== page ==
Editor’s note: Jennifer Rodgers is a former federal prosecutor, adjunct professor of clinical law at New York University School of Law, a professor at Columbia Law School, and a CNN legal analyst. The opinions expressed here are his own. Read more reviews on CNN.
If you’ve heard of Adnan Syed, who was released earlier this week while serving a life sentence for murdering his art school girlfriend, it’s likely because of the “Serial” podcast.
“Serial” brought Syed and his case to the attention of tens of millions of viewers only when it aired in 2014; but it fueled continued public interest in the case and perhaps even strengthened Syed’s ability to attract and retain top lawyers.
Most criminal defendants are not so lucky. However, in the end, it appears that despite the strong public interest, prosecutors never took Syed’s case seriously until a request was made under Maryland’s Juvenile Restoration Act. (Syed was 17 at the time of the murder.)
Meanwhile, Syed served 23 years for a crime he apparently did not commit, and almost all of the facts that led prosecutors to this conclusion were known – or reasonably could have been known – in 1999. Syed was convicted.
There must be – and there is – a better way for prosecutors to ensure meaningful review of questionable convictions. What’s surprising is why it wasn’t used here.
As a former prosecutor, I listened eagerly when Serial’s coverage of the Adnan Syed case aired. Even for people unfamiliar with criminal justice, it had all the ingredients that make true crime such a popular genre: a young, likable victim, her high school boyfriend as the suspect, and a gruesome murder, along with a determined and determined one. charismatic reporter, exploring the important questions of whether the prosecutor convicted the right person.
The podcast revealed that the Syed case was flimsy and mostly circumstantial, but by itself it apparently did not prompt prosecutors to reexamine it. Instead, the inside look at the Baltimore City State’s Attorney’s Office came after a new Maryland law passed that allows courts to reconsider the sentences of defendants who have served at least 20 years and who are convicted as present-day non-dangerous juveniles. the community
After the law went into effect, Syed’s attorney immediately requested that prosecutors review Syed’s case to see if they would accept a reduced sentence, and that review found numerous problems with the original case that were apparent from a review of their files, among other things. two other credible suspects who have not been properly investigated, exceptional information that has not been given to the defense (a huge constitutional violation in itself).
The review also found significant reasons to doubt the veracity of the government’s key witness, as well as information that significantly undermined the reliability of the cellphone data used by prosecutors to bolster their case.
In short, after several months of trial last year and this year, the case fell apart, and prosecutors applied to overturn the conviction. Technically, prosecutors have 30 days to decide whether to request a new trial. (They have not declared Syed innocent and are awaiting the results of DNA evidence before deciding on the next step) but an agreement to release Syed without bail, along with admissions about his case and statements being made about the investigation of other suspects. , makes a new trial very unlikely.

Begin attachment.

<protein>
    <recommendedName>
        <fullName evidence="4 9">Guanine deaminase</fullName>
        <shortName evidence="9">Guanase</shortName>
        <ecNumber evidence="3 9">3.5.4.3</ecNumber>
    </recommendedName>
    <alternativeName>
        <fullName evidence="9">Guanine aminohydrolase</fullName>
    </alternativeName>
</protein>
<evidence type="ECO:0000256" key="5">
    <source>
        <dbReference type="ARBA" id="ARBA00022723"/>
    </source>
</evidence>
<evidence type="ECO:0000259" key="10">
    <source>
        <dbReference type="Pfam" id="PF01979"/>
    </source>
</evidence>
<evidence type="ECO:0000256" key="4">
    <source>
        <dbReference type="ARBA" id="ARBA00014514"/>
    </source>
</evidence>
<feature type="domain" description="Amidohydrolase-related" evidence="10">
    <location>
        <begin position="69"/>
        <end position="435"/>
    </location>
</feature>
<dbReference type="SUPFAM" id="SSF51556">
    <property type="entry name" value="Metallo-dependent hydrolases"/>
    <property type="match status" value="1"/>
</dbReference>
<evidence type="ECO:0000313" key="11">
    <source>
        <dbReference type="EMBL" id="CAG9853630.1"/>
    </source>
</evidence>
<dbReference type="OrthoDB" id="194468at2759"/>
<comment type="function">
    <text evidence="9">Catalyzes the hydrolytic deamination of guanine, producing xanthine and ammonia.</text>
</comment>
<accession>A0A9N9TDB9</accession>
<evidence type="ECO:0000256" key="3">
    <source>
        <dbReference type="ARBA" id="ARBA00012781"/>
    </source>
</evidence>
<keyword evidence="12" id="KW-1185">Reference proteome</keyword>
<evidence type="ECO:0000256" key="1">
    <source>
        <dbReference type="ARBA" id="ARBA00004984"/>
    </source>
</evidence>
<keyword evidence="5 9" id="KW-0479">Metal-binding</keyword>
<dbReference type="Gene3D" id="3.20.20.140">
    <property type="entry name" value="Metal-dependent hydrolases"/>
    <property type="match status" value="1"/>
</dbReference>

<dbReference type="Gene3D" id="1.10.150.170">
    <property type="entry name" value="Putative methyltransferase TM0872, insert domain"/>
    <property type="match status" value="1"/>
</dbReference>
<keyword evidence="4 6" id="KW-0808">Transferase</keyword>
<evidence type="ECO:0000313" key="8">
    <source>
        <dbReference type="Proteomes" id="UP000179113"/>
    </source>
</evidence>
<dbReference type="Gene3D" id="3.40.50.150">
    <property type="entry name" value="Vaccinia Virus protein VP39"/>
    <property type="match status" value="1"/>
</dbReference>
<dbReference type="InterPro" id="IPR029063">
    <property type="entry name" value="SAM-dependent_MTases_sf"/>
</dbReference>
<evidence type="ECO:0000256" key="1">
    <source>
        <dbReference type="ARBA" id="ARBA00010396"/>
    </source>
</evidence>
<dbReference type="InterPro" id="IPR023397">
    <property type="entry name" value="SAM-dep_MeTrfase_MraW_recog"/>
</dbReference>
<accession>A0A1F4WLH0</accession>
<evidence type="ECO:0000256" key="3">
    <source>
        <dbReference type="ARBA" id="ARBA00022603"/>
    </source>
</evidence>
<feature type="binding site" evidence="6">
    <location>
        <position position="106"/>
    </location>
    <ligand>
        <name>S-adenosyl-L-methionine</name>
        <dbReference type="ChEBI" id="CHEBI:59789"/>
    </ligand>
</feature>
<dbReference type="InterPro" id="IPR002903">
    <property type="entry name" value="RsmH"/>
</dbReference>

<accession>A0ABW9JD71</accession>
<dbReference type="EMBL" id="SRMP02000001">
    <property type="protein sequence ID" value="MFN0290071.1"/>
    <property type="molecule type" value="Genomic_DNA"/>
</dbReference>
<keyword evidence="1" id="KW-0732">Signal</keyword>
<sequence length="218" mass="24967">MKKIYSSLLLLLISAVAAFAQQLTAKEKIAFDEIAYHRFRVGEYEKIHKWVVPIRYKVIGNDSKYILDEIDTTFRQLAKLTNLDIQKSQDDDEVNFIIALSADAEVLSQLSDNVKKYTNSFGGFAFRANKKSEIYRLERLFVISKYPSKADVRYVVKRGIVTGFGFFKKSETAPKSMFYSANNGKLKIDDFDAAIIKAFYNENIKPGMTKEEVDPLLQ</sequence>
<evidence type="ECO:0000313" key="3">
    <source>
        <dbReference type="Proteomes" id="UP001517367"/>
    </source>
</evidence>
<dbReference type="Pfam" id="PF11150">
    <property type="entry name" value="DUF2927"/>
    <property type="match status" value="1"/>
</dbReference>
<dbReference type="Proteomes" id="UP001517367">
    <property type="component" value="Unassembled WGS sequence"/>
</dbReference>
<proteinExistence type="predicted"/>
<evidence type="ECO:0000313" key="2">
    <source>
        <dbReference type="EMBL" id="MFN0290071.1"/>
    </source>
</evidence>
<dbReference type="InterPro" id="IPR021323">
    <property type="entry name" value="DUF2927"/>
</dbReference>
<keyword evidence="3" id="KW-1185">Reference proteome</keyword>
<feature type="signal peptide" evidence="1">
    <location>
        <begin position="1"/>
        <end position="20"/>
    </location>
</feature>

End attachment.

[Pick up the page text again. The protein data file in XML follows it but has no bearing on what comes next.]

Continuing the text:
While this is obviously a positive thing for Syed, it comes many, many years too late. And it’s also hard for the victim’s loved one, Hae Min Lee, to know that her murder is now unsolved once again, and may stay that way. Although prosecutors say they’re still investigating, old cases are notoriously difficult for obvious reasons: evidence disappears or spoils, and memories fade.
All defendants are offered various appeals and other challenges to their convictions, but the legal rules for overturning a conviction are difficult to meet, and in this case only prosecutors had access to the relevant information.
So, aside from the obvious solution of doing a better job of ensuring a competent and thorough investigation, complying with all discovery rules and presenting reliable evidence, what better can the prosecutor do in cases where significant questions are raised. true?
One answer is a meaningful review of the prosecution’s conviction. Unlike sentencing review processes, which are not designed to encourage full investigative review, conviction review can involve reexamination of cases that advance a colorable claim, and defendants do not have to wait 20 years before filing.
In recent years, prosecutors across the country have created such units, and while the units vary widely in their standards and resources, they have collectively resulted in hundreds of mistrials. (I am involved in this process for two District Attorney’s offices, in Kings County and Suffolk County, New York, as part of an external review panel that advises the District Attorney’s Office on individual cases.)
Ironically, according to its website, the Baltimore City State’s Attorney’s Office has such a unit, so it’s not clear why a thorough review of Syed’s case eventually took place in support of the conviction review. Syed clearly met the unit’s requirement to claim actual innocence, and it is hard to imagine that his lawyers, as aggressive as they have been on his behalf, would not file a request for this type of review.
If Syed’s case had been evaluated by an office dedicated to serious and meaningful sentencing review, the realization that his case did not stack up on closer inspection might have come years ago. Strong sentencing review may not have helped Adnan Syed, but it could help many defendants in similar situations down the road.